Long before Barry Bonds was a twinkle in the eyes of Giants fans, his father electrified the baseball world. For a time, Bobby Bonds was compared to Willie Mays. Sure, it was an unfair, burdensome comparison. But still, the similarities were, for a brief time, remarkable.
And 1973, 40 years ago, was the best season in Bobby Bonds' often brilliant, puzzlingly uneven and ultimately abbreviated big-league career.
So, with this year's All-Star Game approaching, it seems like an appropriate time to honor Bobby Bonds with a brief retrospective. After all, in the middle of that '73 season Bonds was the All-Star Game MVP. He'd be the only Giant to win the award for the next 39 years — until Melky Cabrera last year.
Bobby Bonds played 160 games in 1973, all but two as the Giants' right fielder, leading the National League in runs scored and total bases and earning the second of his three Gold Gloves. He batted .283 with a .370 on-base percentage. He had a .530 slugging average. He hit 34 doubles and four triples. He finished a solid, respectable third in the season's MVP voting.
But what older Giants fans remember about Bonds in '73 is what he came so close to doing but didn't. He didn't become the first player to reach a seemingly mythical milestone that combined power and speed. He didn't hit 40 home runs and steal 40 bases. Well, he got the steals, 43 of them, to be exact. And he hit 39 homers.
What made such an outstanding season ultimately a frustrating one, both for Bonds and Giants fans? On Sept. 9 against Houston, Bonds hit his 38th homer of the season. There were 21 games remaining. His 39th didn't come until the third inning in the season finale, against Cincinnati's Jack Billingham.
He got three more at-bats. In the fourth inning, he singled. In the sixth, he struck out. And in the ninth he flied out to Cesar Geronimo in center, "to the warning track," according to one of Bonds' recollections some years later.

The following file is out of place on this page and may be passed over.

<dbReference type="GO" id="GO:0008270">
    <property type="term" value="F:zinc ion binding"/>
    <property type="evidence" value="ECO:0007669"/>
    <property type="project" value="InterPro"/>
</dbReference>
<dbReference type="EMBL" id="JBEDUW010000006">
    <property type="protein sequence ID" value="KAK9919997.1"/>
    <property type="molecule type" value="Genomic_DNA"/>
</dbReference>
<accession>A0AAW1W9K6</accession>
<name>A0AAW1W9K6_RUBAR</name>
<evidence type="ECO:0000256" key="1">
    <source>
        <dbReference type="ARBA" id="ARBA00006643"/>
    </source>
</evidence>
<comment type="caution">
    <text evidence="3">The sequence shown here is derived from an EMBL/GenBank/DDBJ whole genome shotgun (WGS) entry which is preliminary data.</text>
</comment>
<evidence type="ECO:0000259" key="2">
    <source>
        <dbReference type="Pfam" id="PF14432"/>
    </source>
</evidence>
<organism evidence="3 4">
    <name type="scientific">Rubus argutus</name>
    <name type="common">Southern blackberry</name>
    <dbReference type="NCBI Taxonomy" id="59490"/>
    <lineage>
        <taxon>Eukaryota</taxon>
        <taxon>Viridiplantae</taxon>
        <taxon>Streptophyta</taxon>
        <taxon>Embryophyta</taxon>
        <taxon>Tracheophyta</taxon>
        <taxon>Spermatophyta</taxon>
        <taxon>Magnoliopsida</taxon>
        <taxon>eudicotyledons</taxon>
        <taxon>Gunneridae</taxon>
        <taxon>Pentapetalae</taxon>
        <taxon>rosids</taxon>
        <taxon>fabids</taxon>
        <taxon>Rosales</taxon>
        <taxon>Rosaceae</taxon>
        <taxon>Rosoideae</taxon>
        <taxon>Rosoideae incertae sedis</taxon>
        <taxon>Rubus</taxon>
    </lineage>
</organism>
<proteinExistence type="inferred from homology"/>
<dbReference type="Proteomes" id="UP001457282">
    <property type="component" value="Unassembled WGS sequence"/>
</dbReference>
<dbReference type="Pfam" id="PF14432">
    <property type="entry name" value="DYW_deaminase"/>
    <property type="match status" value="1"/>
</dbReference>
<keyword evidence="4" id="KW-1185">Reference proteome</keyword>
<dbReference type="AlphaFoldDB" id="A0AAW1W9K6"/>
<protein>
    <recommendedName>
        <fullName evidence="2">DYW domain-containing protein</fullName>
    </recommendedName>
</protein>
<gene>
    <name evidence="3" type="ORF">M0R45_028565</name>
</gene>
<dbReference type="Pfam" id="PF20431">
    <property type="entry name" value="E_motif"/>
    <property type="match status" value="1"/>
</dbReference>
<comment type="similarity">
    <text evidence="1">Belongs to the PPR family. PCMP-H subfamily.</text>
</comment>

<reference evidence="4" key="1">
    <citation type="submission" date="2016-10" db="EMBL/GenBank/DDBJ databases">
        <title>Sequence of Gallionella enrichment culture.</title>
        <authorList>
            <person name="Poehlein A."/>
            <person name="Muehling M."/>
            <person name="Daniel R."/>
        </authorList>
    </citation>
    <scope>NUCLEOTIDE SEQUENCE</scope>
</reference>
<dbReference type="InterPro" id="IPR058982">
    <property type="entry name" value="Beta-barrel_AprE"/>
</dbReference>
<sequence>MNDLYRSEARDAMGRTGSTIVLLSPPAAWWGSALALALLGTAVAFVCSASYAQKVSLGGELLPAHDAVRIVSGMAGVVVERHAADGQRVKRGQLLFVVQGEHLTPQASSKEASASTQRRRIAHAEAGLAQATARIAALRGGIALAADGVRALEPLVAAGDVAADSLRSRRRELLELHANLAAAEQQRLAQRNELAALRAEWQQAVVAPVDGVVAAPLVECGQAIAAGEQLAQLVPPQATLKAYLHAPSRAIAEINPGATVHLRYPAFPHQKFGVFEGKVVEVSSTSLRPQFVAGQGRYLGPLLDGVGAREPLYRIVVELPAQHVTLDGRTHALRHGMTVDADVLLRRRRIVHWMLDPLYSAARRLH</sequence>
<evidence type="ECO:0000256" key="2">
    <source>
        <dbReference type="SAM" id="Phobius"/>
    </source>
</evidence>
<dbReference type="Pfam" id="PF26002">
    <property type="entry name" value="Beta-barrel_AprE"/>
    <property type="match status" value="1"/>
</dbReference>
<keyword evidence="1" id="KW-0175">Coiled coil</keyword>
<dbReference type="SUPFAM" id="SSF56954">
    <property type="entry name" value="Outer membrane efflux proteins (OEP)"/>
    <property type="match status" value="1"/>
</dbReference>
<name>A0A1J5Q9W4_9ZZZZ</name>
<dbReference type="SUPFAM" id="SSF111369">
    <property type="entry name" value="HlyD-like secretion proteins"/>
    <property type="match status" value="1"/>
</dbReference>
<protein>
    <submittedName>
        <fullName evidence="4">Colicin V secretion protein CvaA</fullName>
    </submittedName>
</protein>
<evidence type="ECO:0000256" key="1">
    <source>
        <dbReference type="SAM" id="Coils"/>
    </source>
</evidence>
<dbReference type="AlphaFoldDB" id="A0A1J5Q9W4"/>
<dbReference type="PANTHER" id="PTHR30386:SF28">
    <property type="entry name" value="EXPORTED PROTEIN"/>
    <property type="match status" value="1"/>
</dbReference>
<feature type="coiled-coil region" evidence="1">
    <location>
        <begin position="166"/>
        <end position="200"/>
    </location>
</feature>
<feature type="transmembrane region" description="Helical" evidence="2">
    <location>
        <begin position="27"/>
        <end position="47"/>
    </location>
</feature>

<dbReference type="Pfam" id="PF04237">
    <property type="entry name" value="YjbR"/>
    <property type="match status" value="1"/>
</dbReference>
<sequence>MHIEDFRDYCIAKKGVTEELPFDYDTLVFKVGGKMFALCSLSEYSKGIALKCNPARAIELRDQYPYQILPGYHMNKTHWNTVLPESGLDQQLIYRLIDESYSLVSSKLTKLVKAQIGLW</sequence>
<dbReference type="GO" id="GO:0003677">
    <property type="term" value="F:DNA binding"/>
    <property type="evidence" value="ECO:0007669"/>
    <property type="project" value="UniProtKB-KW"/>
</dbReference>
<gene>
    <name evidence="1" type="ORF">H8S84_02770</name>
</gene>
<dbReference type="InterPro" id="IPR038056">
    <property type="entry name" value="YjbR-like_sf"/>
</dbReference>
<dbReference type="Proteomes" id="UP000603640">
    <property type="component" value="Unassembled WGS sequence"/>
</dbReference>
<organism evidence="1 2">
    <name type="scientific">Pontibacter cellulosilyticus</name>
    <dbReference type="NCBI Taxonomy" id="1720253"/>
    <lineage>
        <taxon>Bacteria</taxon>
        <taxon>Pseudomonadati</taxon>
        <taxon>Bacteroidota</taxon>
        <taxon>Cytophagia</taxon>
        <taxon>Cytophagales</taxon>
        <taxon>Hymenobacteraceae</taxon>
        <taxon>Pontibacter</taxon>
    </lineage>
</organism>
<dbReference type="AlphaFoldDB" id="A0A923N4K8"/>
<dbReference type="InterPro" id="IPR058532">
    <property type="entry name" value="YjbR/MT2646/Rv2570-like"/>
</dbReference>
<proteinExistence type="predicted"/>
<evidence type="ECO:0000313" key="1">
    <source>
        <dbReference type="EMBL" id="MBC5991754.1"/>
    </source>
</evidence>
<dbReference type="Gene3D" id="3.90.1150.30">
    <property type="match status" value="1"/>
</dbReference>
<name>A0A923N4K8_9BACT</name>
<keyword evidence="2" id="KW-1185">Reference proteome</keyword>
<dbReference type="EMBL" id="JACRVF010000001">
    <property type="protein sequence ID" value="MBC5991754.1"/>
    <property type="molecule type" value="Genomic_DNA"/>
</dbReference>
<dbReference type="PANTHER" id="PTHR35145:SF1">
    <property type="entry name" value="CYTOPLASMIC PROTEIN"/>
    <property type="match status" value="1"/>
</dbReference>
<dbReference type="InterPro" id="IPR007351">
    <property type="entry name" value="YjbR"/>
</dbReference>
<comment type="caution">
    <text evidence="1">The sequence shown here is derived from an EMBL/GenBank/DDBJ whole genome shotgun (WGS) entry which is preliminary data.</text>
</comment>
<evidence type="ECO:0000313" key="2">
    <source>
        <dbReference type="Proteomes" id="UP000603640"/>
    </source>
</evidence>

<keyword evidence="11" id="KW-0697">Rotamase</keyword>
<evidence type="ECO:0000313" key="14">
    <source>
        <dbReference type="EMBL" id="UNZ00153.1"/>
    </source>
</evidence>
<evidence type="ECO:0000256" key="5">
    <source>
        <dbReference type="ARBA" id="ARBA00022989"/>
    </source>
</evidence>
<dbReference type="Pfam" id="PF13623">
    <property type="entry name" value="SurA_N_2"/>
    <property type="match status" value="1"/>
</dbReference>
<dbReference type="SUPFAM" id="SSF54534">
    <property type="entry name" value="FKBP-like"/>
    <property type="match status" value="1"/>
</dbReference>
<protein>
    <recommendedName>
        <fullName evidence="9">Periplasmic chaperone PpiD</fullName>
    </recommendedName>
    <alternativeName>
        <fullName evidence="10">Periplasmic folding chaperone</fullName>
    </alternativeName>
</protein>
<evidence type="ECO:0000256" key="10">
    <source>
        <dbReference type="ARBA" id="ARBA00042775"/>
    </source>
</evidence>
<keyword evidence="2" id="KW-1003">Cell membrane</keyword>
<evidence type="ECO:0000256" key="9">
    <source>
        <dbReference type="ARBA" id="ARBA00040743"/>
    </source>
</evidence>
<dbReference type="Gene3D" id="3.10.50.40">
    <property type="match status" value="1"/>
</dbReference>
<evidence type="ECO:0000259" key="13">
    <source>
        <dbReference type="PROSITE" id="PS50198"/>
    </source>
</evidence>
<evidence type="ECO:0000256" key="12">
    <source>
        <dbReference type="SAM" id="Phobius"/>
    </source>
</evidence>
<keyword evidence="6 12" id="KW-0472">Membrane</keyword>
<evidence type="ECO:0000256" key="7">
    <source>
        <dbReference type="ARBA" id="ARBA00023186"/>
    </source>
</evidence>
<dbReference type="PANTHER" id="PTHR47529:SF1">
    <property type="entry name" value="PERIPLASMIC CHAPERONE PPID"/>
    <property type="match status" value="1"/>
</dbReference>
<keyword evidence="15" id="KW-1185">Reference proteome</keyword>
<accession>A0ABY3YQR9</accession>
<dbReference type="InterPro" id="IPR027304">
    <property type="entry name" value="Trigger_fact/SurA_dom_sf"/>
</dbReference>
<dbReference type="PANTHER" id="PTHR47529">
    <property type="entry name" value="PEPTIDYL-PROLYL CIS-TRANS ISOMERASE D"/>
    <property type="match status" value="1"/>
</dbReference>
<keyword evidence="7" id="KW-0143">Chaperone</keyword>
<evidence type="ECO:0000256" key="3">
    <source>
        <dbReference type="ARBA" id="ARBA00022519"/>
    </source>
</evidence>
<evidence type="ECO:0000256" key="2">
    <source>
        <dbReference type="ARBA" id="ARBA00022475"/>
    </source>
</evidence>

In 1978, talking about the 40-40 attempt of '73, Bonds told writer Mike Mandel, ". . .all the opportunity was there. I just didn't do it. What hurt me more than anything was that when I got to 37 (homers) I really went after it too hard. . . If I would have relaxed a little bit more and did what I was capable of doing, I think I would have made 40-40."
Mandel would include the quote in his 1979 book, "SF Giants, an Oral History," an overlooked treasure of insights into the team's first 20 years in San Francisco.
Of course, hitting 39 homers and stealing 43 bases in one season is still a mightily impressive combination of power and speed, a combination of totals no other player ever had reached. The 40-40 mark is after all arbitrary, numbers that constitute a milestone just as much for their alliterative qualities as for their mathematical importance. It would be another 15 seasons before Jose Canseco of the Oakland Athletics became the first to reach 40-40. Barry Bonds in 1996 became the second. Alex Rodriguez in 1998 and Alfonso Soriano in 2006 have also done it.